Driving to Mount Hermon is a gorgeous route, that takes a long time. There are plenty of places aside from convenience store gas stations to stop for a bite to eat on the way, and some of them are excellent. Here are some recommendations when driving from the coastal highway through Tzemach to Majdal Shams.
Itinerary: Coastal Highway > Caesarea Interchange > Wadi Ara > Hasargel Junction > Ta’anachim Highway > Tzemah Junction > Yahudiya > Katzrin > Nimrod > Majdal Shams
El-Babor — Since many imitations of this must-see restaurant have sprung up all over Israel, it’s a good idea to stop and see where it all began. Husam Abbas offers wonderful food of the Arab Galilee and one of the most delicious kebabs in the whole country. Try the El-Babor Kebab, served with tomato sauce and baked with a wonderful pita on top; mansaf in a pita and mahmar.
The appetizers (NIS 30 to 45 per person) — salads rich with wild winter herbs — are much more than what you find an ordinary grill restaurant.
El-Babor — Route 65, Wadi Ara, Ein Ibrahim Junction, Umm al-Fahm
Kimmel BaGilboa — Shaul Ben Aderet’s old-time Tel Aviv restaurant has a younger sister that overlooks one of the most beautiful views in Israel — the Jezreel Valley. If you go there on a sunny day, sit on the gorgeous terrace outside. The rural-style cuisine, which uses locally-produced ingredients, offers entrees from Kimmel in Tel Aviv (such as the liver pate) alongside breakfast and even hamburger. Don’t miss the spinach shakshuka and if you go there for lunch on Friday, take advantage of the business lunch menu, which offers an appetizer, entree and dessert for NIS 112.
Kimmel BaGilboa — the ski area on the Ta’anachim Highway via Nof Gilboa, between Beit She’an and Afula
1910 — Forget the kibbutz-related cliches. 1910, a new restaurant, has brought Italian-Mediterranean cuisine to Kibbutz Degania Alef and its environs, together with an awareness of fine wines that has returned to the area. The combination of cuisines takes the form of entrees such as Israeli gnocchi stuffed with meat and mutton fat, spiced with baharat and ras el hanout and served on a mousse of aioli and sour cream. The restaurant also offers varieties of pizza and pasta that are prepared in-house. All entrees are offered in portion and half-portion sizes, and at the entrance is a large lawn area where children can run around freely.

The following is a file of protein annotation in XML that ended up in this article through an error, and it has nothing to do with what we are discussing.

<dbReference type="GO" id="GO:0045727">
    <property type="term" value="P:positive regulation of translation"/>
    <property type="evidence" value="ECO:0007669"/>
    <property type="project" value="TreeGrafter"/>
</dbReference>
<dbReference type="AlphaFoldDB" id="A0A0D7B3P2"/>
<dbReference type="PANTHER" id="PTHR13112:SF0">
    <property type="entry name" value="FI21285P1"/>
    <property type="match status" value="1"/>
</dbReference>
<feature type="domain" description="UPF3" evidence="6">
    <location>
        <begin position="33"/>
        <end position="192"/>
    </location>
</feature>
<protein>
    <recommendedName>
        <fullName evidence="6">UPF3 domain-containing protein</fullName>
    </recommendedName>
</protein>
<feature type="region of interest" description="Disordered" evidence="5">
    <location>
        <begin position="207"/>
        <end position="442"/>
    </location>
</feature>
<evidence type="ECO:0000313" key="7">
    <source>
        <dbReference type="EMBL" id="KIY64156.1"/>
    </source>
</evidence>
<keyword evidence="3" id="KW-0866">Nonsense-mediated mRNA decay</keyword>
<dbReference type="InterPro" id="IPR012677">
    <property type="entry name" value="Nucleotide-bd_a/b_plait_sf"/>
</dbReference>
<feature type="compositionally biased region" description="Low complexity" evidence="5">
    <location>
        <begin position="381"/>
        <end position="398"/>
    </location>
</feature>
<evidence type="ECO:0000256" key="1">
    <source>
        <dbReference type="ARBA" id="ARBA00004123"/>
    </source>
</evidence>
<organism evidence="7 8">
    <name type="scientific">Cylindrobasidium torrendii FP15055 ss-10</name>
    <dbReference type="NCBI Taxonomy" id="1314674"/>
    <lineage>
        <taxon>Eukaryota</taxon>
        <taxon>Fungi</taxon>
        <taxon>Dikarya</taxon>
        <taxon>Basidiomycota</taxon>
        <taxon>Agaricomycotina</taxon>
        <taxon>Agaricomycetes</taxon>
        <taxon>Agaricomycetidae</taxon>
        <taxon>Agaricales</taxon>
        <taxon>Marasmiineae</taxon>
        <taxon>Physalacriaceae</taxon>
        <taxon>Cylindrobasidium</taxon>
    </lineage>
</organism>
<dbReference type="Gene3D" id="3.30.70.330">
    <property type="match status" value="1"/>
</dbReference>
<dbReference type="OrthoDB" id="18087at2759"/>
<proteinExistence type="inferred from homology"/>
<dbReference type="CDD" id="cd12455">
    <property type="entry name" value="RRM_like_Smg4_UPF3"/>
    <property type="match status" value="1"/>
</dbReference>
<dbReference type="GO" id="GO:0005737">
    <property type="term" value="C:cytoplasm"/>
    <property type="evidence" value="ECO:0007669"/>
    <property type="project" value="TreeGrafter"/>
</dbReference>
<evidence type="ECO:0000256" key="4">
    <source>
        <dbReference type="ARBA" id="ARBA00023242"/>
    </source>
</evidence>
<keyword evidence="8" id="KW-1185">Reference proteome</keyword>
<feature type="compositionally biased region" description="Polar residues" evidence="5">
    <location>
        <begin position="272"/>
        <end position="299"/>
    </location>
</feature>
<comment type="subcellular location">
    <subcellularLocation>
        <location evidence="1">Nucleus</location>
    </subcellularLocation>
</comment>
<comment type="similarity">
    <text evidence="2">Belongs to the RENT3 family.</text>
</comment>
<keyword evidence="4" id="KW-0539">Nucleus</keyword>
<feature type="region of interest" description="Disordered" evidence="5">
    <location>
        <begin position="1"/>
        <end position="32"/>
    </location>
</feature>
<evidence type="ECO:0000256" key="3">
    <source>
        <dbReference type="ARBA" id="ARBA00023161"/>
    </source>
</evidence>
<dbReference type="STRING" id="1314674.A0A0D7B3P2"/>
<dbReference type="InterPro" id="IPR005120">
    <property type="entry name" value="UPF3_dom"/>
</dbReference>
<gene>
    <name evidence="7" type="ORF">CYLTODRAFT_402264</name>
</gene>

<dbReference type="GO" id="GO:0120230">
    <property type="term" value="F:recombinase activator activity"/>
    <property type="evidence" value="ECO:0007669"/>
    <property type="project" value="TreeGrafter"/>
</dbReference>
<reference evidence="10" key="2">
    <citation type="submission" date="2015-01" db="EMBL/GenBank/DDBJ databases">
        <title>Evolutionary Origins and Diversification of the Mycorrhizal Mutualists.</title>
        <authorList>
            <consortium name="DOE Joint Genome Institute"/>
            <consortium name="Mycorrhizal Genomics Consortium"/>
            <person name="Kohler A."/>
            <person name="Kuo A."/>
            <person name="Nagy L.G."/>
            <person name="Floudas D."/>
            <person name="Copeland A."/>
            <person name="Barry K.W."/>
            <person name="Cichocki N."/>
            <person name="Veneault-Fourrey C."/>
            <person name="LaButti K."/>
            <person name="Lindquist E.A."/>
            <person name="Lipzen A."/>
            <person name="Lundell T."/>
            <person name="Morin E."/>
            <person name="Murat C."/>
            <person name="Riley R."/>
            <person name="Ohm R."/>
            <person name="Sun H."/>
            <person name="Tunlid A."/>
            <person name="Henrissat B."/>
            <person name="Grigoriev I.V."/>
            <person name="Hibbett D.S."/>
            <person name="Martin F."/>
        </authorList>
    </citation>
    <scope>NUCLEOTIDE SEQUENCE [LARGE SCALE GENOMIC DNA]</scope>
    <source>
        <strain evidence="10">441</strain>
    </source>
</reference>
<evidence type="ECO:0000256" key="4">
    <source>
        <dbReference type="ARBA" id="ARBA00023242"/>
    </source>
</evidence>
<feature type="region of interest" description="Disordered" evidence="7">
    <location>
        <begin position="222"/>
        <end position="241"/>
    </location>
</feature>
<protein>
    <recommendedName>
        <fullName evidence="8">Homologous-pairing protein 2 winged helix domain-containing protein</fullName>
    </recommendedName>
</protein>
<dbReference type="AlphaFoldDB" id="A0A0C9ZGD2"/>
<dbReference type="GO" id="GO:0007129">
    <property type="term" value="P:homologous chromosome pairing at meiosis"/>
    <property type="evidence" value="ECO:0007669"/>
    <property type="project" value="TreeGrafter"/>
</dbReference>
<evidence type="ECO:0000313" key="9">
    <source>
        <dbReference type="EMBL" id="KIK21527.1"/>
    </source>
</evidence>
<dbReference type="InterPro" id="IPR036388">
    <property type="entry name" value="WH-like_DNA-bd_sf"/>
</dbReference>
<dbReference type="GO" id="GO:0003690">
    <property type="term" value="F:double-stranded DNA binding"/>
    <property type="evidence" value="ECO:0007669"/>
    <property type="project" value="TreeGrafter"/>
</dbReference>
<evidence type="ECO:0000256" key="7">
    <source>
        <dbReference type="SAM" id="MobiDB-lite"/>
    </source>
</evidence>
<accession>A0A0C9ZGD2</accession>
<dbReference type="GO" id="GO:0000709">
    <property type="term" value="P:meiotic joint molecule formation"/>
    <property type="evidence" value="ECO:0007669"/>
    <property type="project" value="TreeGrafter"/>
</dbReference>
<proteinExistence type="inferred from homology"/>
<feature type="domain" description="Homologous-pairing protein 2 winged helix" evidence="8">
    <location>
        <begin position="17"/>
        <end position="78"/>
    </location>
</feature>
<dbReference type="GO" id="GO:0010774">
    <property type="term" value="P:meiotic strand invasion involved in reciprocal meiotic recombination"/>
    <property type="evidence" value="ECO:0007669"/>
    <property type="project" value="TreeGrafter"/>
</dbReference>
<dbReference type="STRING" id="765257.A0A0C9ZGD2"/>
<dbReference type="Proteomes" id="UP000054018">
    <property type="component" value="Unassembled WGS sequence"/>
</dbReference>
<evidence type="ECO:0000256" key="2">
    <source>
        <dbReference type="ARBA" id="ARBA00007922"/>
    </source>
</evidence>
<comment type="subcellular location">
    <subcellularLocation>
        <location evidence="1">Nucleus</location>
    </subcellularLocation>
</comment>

1910 — Kibbutz Degania Alef
Marinado — Kibbutz Ein Gev
You may know Marinado, the butcher chain in central Israel that sells premium meats from the Golan Heights. This restaurant does the same, offering a variety of cuts such as entrecote, sirloin, filets and Porterhouse steak, served alongside all kinds of side dishes. Real carnivores can order meat entrees for two or four, and children’s meals are available. Once there, stop off at the deli store and stock up on provisions for the trip.
Marinado, Kibbutz Ein Gev
Moshbutz — Chef Erez Regev (of Odeon) on Moshav Ramot has a breathtaking view of the Galilee mountains, the Golan Heights and the Sea of Galilee, providing a more romantic than family-oriented atmosphere. Try the carpaccio made with rump steak and pink grapefruit and warm up with beef stew. Carnivores can sink their teeth into the 300-gram beef hamburger.
Moshbutz — Moshav Ramot, the Golan Heights.
The Witches Cauldron and the Milkman — The farther north you go, the more beautiful the view becomes, and the more the food warms you up. This restaurant in the community of Nimrod offers an excellent combination of the view of Mount Hermon, a wooden hut and the most wonderful comfort food you can imagine — kettle-cooked stews. You can also find truffle ravioli and frankfurters prepared on the premises, but we recommend focusing on the stews, which include mushroom stew, veal osso bucco and organic chicken in champagne. Take a tip from us: buy some of the boutique goat cheese available here so that you’ll be able to taste the north even after your trip is over.
The Witches Cauldron and the Milkman — Nimrod, the Golan Heights.
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